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Engineering Materials
Self-Assembled Devices May Transform Manufacturing
4/3/2013

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The 3D brick approach to self-assembly at the nanoscale is based on short synthetic strands of DNA that form building blocks, which self-assemble into 100 different, precise 3D shapes such as letters and numbers. Like the models of 80 of these shapes shown here, each unique shape measures about 25 nm per side.
The 3D brick approach to self-assembly at the nanoscale is based on short synthetic strands of DNA that form building blocks, which self-assemble into 100 different, precise 3D shapes such as letters and numbers. Like the models of 80 of these shapes shown here, each unique shape measures about 25 nm per side.

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Ann R. Thryft
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The future is going to be very different
Ann R. Thryft   4/3/2013 1:29:24 PM
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Because all of this work is still in R&D it might be easy to dismiss it as blue-sky. But I discovered while doing the background research for this article that many of these projects have been underway for several years, and much of what's being done now is second- or even third-generation R&D. There's an awful lot of brains and money aimed at developing self-assembling. self-reconfiguring robots. I came away with the feeling that the future is going to be very different, indeed.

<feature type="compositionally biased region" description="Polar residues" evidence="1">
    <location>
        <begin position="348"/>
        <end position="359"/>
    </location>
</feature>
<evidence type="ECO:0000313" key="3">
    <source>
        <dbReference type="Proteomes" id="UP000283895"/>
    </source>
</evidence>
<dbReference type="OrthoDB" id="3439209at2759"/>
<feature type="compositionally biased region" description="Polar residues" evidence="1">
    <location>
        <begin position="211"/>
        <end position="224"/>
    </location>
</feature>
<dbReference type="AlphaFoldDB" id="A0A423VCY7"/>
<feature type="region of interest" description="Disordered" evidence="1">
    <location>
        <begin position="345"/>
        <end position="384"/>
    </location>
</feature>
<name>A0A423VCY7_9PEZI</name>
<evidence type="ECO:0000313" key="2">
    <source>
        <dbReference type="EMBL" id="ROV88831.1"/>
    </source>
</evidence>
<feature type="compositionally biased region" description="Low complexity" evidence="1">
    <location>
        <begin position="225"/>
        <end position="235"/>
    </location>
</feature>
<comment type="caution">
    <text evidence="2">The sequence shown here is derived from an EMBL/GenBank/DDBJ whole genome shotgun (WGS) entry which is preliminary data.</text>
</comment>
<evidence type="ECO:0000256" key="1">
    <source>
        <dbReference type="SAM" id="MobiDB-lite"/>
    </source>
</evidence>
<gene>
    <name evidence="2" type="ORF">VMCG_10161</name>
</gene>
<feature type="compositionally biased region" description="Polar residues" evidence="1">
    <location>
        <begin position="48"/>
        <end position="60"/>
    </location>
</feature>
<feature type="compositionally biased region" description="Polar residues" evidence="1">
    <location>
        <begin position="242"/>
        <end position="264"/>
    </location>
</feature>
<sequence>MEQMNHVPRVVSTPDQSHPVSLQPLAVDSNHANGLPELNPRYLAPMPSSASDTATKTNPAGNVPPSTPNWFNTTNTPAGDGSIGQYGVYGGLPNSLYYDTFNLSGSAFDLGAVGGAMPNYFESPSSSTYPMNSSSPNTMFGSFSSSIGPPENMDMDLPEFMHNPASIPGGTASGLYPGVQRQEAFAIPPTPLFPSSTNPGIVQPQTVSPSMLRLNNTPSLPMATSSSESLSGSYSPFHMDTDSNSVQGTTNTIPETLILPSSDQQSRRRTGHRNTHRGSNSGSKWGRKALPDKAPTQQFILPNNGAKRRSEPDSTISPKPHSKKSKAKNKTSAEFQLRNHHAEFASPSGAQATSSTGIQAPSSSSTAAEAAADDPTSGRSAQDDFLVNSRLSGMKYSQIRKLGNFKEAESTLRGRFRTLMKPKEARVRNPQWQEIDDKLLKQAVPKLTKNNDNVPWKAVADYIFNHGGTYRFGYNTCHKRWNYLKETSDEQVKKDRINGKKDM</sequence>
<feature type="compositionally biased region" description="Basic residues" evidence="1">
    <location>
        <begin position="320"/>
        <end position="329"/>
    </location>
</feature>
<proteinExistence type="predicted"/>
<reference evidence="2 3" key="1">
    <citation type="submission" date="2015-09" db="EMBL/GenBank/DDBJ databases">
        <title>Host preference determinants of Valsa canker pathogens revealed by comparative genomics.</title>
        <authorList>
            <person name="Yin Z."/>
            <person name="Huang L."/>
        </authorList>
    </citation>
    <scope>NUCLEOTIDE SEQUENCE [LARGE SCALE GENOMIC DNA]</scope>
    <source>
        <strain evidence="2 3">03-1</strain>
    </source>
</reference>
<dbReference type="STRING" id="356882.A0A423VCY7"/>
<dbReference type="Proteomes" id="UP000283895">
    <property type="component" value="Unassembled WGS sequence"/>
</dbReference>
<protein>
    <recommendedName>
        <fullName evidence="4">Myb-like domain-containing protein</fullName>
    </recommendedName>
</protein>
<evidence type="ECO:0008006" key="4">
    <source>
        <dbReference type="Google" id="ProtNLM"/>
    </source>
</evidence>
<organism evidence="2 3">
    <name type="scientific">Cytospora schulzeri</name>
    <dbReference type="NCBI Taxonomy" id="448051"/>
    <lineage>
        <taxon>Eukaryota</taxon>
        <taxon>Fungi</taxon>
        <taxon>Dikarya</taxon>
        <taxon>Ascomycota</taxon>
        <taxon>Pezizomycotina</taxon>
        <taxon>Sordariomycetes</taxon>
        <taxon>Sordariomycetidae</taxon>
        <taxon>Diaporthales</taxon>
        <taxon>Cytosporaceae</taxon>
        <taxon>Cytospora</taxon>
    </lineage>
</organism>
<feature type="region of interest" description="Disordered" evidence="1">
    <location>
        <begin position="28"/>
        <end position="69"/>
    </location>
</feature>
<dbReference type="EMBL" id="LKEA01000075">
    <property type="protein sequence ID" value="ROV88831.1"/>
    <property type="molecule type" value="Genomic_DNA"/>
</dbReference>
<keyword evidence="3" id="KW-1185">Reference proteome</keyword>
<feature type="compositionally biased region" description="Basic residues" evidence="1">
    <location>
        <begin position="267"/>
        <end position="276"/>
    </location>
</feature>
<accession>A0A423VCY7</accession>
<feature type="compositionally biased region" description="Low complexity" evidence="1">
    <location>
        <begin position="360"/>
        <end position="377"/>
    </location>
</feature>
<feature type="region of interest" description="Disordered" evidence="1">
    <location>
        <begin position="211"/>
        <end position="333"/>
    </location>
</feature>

Ann R. Thryft
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Re: A challenge to China labor
Ann R. Thryft   4/3/2013 1:06:39 PM
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Thanks, Rob. Yes, it's already starting to look like robots are replacing cheap labor again, even in China. It's been reported that Foxconn plans to "solve" it's widely publicized labor problems by replacing humans with millions of robots: http://spectrum.ieee.org/automaton/robotics/industrial-robots/foxconn-to-replace-human-workers-with-one-million-robots

Rob Spiegel
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A challenge to China labor
Rob Spiegel   4/3/2013 9:42:42 AM
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Good story Ann,

 

When it comes to assembly and manufacturing, robots may replace labor from China. How ironic if robots become an alternative to cheap labor.

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